In Kate Bush’s 1985 embrace of the Other in “Running Up That Hill” resonates with Gen- Z’s ethos by questioning the binaries of our programmed genders.
The Beach Boys’ Pet Sounds is not a racist text, but its impact was racist because it further encoded rock as a white genre, perpetuating the institutionalized prejudice that relegated African Americans to the margins of rock.
If post-1978 prog-rock resembles a parched desert, Circe Link and Christian Nesmith represent our binary Moses: desperately awaited and here to lead us out of the wilderness.
Genesis compilation The Last Domino? The Hits reminds us of a time when rock music, be it progressive, popular, both, or neither, was afraid to stay stagnant.
Field Music’s last album Making a New World concerned subjects like the Dada movement, social housing reforms, and sanitary napkins. Flat White Moon‘s subject matter is a little closer to home.
Having long moved on from his days in 10cc, Kevin Godley took decades to unleash a solo record. He solicited songs from random people and tells us how he's in good contact with Gotye and how he can't stand happy music.
The Academy of Sun's The Quiet Earth is an interesting mish-mash of styles. Singer-songwriter-pianist-bandleader Nick Hudson prefers to use "Gothic dystopian post-punk" to describe the band.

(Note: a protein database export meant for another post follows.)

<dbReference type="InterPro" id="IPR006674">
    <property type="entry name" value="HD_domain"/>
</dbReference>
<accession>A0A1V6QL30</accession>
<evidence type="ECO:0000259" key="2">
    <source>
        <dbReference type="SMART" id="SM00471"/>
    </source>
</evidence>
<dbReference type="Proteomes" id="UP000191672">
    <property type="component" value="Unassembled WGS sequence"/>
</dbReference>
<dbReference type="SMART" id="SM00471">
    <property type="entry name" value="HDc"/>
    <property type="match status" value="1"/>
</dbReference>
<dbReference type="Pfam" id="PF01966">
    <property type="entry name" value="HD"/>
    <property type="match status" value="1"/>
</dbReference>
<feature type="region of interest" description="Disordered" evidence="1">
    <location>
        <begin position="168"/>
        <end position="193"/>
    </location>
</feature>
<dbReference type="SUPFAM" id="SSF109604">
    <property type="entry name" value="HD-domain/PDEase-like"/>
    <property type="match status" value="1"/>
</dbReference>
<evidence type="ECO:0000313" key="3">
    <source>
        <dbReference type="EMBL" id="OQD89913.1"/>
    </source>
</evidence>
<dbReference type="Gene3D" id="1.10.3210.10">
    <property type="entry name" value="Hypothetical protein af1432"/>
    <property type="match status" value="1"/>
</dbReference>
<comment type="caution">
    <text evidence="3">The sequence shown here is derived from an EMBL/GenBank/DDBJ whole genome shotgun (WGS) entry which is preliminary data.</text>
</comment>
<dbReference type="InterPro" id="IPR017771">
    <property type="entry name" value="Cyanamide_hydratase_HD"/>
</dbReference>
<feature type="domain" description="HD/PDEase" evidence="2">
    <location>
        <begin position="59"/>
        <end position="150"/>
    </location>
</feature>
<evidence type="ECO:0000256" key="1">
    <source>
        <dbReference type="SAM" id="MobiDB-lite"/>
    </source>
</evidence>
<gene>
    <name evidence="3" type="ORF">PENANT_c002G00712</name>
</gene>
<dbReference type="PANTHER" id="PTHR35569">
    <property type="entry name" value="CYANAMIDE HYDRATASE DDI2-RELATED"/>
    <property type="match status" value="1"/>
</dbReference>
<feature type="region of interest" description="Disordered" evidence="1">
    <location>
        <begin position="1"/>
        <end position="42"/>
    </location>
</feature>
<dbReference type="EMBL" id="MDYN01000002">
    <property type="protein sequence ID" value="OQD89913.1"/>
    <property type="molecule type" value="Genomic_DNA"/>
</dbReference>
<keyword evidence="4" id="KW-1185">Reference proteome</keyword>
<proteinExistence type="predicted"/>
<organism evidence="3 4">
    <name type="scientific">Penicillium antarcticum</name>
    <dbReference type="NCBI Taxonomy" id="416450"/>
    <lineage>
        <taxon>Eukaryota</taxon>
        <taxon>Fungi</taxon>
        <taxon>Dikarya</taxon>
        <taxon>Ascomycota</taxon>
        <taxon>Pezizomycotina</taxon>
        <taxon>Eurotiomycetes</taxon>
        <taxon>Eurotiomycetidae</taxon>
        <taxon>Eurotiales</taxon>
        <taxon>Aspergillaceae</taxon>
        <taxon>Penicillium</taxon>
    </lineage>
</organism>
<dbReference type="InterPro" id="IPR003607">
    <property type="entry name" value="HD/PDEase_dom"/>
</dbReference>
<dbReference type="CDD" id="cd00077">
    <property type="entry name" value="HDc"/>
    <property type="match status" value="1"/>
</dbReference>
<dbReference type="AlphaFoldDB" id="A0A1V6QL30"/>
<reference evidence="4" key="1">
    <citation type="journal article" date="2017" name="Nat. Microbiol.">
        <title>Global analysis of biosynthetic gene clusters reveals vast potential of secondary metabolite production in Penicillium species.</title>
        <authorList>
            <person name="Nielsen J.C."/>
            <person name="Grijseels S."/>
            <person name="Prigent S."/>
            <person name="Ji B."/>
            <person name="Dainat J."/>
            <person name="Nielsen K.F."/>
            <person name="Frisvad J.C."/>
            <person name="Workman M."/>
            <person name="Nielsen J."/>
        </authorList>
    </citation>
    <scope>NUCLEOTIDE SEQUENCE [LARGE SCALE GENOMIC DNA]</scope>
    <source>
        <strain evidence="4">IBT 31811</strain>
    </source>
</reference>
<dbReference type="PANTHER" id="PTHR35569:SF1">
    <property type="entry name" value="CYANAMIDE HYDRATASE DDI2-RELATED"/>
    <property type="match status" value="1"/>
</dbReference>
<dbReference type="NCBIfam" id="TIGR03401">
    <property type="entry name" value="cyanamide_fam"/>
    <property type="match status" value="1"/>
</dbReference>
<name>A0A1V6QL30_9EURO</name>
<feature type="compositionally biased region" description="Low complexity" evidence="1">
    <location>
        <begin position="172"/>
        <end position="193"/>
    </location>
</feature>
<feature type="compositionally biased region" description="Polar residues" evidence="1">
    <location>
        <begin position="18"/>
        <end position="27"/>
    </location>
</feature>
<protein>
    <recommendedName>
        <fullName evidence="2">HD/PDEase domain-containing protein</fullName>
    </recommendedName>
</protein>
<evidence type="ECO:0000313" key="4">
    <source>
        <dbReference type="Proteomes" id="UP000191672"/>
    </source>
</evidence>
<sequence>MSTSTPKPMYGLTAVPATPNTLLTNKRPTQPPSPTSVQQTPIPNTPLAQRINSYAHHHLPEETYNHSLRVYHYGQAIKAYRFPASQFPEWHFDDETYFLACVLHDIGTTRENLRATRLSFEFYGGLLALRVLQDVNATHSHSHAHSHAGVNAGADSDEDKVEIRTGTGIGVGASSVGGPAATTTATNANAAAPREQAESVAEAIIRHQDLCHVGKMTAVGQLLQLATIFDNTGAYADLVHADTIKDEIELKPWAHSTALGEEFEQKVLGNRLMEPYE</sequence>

Dutch post-punk, pop trio the Homesick blend a host of influences, from Scott Walker to Meredith Monk, in with their kaleidoscopic sound on their second album, The Big Exercise.
Making a New World tackles some heavy ideas via Field Music's commonly charming, luminous, and multifaceted aesthetic.
Art pop group Elk City share their latest video "Pity of a Rose" and discuss their latest EP, Souls in Space. "My goal in directing the video was to illustrate a human being incapable of emotion, who is navigating the prison of her mind," says co-founder Renée LoBue.
Theatre/film composer Gaby Alter prepares his first EP as Yes Gabriel and meditates on what may actually be the cruelest month in "Deep February".